Wingsuit jumping is an even more dangerous offshoot of the already dangerous sport of BASE jumping. The jumper wears a specially made suit designed to inflate after they jump out of a helicopter or airplane, and they theoretically glide down to the earth.The suit provides enough lift to significantly slow descent, and allows the flyer to achieve forward momentum, though it's extremely difficult to control. As a precaution, jumpers carry at least one, and usually two parachutes with them.
While various experimental suits were invented in the '60s and '70s, the modern wingsuit is attributed to French skydiving legend Patrick de Gayardon, who invented and flew the first suit - and died demonstrating the technology in 1998. Since then, more jumpers have embraced wingsuiting as the ultimate adventure sport, and many have died from accidents, parachute failures, and unforeseen problems with jump trajectories.
Gerard MasselinIn what was probably the first wingsuit death in history, on September 3, 1963, French stunt parachutist Gerard Masselin jumped from a biplane over Paris, attempting to demonstrate new flying suit technology to a British film crew. Unfortunately, his parachute failed to open and he fell to his death – with the camera rolling the whole time. Two years earlier, Masselin’s older brother Guy died in a parachuting accident that Gerard witnessed.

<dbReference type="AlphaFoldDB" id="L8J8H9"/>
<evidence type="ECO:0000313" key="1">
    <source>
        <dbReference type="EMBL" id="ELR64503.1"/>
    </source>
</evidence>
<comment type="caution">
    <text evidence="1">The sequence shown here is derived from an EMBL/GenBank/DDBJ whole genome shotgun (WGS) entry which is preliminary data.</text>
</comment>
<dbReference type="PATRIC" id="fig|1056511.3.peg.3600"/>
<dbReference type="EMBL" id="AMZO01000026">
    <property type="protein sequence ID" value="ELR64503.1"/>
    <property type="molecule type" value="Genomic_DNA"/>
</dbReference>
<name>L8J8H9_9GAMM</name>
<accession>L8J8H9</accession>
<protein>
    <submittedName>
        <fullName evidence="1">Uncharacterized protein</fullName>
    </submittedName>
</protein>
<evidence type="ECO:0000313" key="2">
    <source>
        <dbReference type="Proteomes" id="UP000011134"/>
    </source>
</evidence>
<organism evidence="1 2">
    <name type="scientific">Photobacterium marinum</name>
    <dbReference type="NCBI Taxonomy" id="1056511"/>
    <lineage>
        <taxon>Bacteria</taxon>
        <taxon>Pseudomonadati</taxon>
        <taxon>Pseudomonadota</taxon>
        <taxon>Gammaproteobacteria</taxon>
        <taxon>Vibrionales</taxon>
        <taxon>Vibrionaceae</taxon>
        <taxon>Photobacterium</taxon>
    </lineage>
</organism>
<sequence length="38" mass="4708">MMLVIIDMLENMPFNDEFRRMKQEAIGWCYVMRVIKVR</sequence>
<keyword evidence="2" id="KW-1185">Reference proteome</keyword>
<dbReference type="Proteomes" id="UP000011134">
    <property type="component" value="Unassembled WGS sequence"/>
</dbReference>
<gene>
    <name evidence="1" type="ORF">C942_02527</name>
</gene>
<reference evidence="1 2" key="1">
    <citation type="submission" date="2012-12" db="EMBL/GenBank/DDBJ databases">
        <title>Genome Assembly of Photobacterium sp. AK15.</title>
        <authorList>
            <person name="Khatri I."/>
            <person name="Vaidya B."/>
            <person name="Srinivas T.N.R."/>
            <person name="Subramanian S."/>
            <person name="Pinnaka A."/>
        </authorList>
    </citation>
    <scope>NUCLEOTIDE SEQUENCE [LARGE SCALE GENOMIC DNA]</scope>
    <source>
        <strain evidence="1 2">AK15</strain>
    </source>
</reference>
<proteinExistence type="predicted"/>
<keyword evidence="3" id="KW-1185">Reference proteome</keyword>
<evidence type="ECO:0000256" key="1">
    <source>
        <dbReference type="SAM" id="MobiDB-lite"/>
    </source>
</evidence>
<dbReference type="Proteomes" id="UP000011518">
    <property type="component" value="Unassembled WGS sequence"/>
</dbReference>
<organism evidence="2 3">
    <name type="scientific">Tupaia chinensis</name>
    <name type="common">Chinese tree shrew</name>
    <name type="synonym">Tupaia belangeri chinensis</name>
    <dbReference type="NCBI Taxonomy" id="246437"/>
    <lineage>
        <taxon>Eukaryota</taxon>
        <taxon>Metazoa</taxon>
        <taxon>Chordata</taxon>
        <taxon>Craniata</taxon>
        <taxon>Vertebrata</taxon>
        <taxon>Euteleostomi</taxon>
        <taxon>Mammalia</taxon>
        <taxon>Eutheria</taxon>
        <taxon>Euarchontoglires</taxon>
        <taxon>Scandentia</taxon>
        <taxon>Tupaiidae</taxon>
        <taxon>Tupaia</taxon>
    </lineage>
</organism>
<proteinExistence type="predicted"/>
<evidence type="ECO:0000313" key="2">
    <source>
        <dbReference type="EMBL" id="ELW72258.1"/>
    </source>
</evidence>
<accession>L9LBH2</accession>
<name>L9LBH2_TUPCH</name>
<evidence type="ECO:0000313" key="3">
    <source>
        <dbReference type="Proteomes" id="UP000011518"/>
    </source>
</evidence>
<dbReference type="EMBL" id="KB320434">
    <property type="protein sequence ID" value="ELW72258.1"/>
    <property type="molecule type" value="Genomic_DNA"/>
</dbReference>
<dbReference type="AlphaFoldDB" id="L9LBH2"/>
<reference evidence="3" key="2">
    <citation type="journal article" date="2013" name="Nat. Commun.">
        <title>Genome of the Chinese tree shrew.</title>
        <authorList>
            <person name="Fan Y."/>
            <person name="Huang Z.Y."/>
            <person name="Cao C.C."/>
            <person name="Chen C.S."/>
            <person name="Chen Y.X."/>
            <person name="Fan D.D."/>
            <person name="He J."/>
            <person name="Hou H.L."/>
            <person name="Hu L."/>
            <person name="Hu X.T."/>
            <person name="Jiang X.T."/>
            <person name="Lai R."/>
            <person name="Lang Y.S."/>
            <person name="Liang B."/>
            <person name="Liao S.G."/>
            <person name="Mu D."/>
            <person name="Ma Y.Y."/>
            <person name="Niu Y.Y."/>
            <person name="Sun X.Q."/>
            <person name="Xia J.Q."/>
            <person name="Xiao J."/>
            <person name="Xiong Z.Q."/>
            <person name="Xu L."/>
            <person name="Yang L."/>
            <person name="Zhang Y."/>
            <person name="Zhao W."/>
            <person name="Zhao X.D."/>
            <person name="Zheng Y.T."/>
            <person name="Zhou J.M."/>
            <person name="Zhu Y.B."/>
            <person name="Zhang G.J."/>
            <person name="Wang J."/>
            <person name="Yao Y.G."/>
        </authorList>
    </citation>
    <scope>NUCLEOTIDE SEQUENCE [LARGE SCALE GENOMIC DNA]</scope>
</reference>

Patrick de GayardonThe inventor of the modern wingsuit, de Gayardon held a press conference on October 31, 1997, showing off a new wingsuit with an unparalleled record of safety and performance. Less than a year later, he fell to his death over Hawaii while testing a modification to the suit. His death was attributed to a rigging error in the his parachute lines, and neither his primary or reserve chute was able to open.
Dwain WestonWeston, an Australian skydiver and holder of the 2002 BASE jumping world title, died on October 3, 2003, after hitting a railing on the Royal Gorge Bridge near Cañon City, Colorado. His chute hadn’t deployed and he hit the bridge, cutting his body in half. His helmet camera filmed the entire incident, and the footage ended up on the Internet.
Geoffrey RobsonRobson was a PhD candidate at ETH Zürich working on the mathematical modeling of the aerodynamic characteristics of wingsuits. In April 2010, Robson died during a wingsuit BASE jump off a cliff outside Stellenbosch, South Africa. He had meticulously calculated his flight path, but a gust of wind blew him into a ridge line, where he died instantly.